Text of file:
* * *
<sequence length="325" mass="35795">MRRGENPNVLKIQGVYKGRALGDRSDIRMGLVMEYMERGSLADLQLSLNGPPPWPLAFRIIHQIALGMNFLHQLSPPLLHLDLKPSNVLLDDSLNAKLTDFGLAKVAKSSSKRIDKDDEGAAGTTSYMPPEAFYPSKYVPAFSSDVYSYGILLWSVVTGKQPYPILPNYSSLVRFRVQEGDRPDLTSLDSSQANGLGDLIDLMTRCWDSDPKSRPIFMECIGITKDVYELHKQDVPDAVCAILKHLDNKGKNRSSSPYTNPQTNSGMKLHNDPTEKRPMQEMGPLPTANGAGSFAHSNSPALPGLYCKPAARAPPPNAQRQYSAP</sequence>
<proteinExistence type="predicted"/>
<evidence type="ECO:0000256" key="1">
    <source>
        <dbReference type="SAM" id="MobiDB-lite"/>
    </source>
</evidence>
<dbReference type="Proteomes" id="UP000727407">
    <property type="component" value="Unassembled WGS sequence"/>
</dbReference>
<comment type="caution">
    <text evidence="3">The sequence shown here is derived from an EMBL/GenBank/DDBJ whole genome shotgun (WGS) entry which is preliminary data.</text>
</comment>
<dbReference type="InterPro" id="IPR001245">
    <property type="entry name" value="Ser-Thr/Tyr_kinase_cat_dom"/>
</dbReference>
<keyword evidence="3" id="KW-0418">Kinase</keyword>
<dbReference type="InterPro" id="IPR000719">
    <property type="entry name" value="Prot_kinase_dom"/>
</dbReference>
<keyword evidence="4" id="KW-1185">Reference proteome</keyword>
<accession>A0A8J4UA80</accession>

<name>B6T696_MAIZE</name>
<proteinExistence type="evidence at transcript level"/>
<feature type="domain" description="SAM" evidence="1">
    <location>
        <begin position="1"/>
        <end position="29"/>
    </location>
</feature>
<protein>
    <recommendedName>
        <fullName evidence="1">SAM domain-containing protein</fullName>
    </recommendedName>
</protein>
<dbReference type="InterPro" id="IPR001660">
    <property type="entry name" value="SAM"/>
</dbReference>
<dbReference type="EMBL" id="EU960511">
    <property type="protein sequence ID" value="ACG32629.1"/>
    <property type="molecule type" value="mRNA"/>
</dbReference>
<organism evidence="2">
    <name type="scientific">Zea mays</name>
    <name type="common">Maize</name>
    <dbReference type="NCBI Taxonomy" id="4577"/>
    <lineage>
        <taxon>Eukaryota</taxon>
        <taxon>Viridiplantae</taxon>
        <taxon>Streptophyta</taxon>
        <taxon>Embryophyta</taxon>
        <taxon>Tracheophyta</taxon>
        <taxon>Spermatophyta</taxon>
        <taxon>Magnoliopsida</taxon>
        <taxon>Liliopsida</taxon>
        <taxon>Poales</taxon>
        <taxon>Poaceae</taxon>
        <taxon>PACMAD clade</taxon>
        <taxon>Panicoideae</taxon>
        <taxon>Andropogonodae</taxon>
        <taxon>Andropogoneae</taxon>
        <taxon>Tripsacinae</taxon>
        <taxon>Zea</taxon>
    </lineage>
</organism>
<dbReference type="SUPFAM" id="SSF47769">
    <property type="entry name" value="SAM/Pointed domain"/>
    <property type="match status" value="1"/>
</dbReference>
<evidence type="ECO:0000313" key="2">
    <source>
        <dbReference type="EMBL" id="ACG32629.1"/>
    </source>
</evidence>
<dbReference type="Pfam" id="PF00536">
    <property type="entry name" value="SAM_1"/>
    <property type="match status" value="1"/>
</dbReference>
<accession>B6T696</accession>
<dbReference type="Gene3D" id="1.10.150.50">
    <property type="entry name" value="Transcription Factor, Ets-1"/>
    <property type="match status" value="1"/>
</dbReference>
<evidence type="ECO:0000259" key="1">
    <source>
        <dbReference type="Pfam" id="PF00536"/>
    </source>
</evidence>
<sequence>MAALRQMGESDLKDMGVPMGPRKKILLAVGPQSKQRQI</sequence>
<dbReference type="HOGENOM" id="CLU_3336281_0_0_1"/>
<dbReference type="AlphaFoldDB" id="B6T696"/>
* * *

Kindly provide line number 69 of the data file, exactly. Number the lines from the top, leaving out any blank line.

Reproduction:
</dbReference>